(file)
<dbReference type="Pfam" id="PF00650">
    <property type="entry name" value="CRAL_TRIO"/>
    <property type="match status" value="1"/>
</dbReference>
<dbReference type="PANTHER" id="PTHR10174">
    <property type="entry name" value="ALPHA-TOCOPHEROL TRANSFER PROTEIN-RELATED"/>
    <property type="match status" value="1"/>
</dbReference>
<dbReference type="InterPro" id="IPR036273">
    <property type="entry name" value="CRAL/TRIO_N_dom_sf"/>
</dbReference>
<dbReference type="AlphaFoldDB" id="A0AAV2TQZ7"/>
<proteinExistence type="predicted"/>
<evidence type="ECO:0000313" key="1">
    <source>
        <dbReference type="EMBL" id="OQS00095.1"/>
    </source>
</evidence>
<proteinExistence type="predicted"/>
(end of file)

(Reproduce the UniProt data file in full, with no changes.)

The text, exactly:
<dbReference type="Pfam" id="PF00650">
    <property type="entry name" value="CRAL_TRIO"/>
    <property type="match status" value="1"/>
</dbReference>
<dbReference type="PANTHER" id="PTHR10174">
    <property type="entry name" value="ALPHA-TOCOPHEROL TRANSFER PROTEIN-RELATED"/>
    <property type="match status" value="1"/>
</dbReference>
<dbReference type="InterPro" id="IPR036273">
    <property type="entry name" value="CRAL/TRIO_N_dom_sf"/>
</dbReference>
<dbReference type="AlphaFoldDB" id="A0AAV2TQZ7"/>
<proteinExistence type="predicted"/>
<evidence type="ECO:0000313" key="1">
    <source>
        <dbReference type="EMBL" id="OQS00095.1"/>
    </source>
</evidence>
<proteinExistence type="predicted"/>